I've only seen Kronstam's version, but he built on the earlier ones (a Danish tradition). The first was in 1948, and based on an older Russian tradition through Pavlova's company. There was another one in the 60s, but I don't remember who staged it. Kronstam brought in Erik Bruhn to do a production in the late 1970s and he made two changes that have been copied by others. The most important was casting the same ballerina as Bathilde and Myrthe. I balked at this one until Mette-Ida Kirk (who was wonderful in both roles) told me that it helped her as a dancer, because as Myrthe, she already had a relationship with Albrecht and she could build her characterization on that. (Bruhn's idea was that the second act is a dream. It was the fashion in the '60s and '70s.) The other change, which I hope Hubbe will keep, is making Albrecht's little house that of his old nanny and her husband. She's retired back to her village, and it gives him an excuse to visit the village (and triples the adult population of the village.) Kronstam changed the grand pas classique of the Wilis in Act 2 to the Kirov staging (he had a Russian balletmistress teach it to the company.) What Kronstam brought to it was his gift for inspiring the dancers and making them think they were participating in something brand new. That "Giselle" was a great drama. It boiled. Hubbe danced Albrecht in that production (with Lis Jeppesen) and it will be interesting to see what he brings to it.

#5 Jane Simpson

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Posted 03 September 2008 - 03:51 AM

The casts for the first three performances have now been announced:

Silja Schandorff/Nehemiah Kish/Amy Watson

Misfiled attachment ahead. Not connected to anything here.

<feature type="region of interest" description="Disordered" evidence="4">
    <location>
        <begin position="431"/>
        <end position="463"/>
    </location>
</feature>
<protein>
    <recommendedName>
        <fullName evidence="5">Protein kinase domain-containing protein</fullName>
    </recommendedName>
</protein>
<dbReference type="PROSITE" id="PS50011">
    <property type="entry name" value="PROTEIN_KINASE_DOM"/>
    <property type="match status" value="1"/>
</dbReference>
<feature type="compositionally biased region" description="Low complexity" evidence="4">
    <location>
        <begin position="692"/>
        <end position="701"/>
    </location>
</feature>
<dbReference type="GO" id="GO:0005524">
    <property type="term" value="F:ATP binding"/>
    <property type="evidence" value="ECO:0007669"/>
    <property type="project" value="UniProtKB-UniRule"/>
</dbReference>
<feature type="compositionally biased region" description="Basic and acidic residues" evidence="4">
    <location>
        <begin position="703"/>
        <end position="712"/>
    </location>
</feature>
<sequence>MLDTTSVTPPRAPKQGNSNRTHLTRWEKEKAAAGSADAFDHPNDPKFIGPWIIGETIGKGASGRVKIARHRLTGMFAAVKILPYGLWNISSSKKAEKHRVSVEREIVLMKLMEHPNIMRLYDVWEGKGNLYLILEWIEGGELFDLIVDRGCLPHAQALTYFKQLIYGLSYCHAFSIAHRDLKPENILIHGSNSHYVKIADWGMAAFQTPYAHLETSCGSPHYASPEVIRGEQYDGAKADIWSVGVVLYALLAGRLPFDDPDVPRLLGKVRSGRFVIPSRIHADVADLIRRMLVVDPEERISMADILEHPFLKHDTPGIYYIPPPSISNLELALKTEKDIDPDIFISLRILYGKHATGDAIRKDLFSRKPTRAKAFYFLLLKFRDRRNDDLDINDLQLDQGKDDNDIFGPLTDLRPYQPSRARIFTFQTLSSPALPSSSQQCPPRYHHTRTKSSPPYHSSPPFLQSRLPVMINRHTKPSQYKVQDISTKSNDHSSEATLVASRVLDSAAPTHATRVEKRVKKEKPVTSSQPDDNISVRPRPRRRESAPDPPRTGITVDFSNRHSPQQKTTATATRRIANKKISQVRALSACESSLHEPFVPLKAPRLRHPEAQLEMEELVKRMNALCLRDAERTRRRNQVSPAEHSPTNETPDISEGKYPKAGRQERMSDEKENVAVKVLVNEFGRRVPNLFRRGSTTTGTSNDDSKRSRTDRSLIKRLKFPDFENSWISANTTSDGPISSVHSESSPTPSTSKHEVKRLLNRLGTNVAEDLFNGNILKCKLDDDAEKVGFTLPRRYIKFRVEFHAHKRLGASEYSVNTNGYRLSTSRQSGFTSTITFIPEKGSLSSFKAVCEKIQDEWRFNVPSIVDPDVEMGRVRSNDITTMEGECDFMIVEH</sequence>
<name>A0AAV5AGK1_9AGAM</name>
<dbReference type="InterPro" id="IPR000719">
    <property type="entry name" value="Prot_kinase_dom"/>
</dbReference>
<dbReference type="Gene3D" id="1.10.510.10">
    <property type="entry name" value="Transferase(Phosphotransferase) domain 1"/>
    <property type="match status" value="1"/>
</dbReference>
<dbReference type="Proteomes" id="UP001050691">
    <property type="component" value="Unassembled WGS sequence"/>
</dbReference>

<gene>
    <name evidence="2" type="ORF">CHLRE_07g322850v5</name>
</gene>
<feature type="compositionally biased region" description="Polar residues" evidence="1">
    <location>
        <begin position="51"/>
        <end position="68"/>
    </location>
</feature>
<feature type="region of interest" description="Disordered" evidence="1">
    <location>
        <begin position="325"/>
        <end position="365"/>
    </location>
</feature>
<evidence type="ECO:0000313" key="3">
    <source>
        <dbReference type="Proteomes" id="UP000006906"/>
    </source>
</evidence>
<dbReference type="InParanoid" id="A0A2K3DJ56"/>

Gudrun Bojesen/Mads Blangstrup/Tina Hojlund
Yao Wei/Ulrik Birkkjaer/Kizzie Howard

I thought Yao Wei would get Giselle but Birkkjaer as Albrecht is more of a surprise - it's a big opportunity for him. (That pairing also does the Peasant pas de deux on the first night). The first night won't be Kish's debut with the company, as I implied above, as he's also cast in the re-run of the highly successful Kylian programme, which opened the season last night.

The casting also lists an 'old couple' who could be the nanny and her husband, as described by Alexandra above.

Full details

#6 Paul Parish

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Posted 04 September 2008 - 05:56 PM

Many of us are familiar with DVD of the extraordinary "La Sylphide" that starred Huebbe, Jeppesen, and Englund --esp since Englund's Madge is so fascinating and has generated so much comment. Well, that production was directed by Kronstam. To get an idea of what he may have done to shape the rhythm and detail of THAT production, hte best guess one could get might be to look at how he directed Ryom and Lund in this Giselle film. It is one of hte most interesting documents about staging a great ballet that I have ever seen. Kronstam's insights go SO deep, they are the product of such strenuous thought and feeling, and they are so consistent.


The casts for the first three performances have now been announced:

Silja Schandorff/Nehemiah Kish/Amy Watson
Gudrun Bojesen/Mads Blangstrup/Tina Hojlund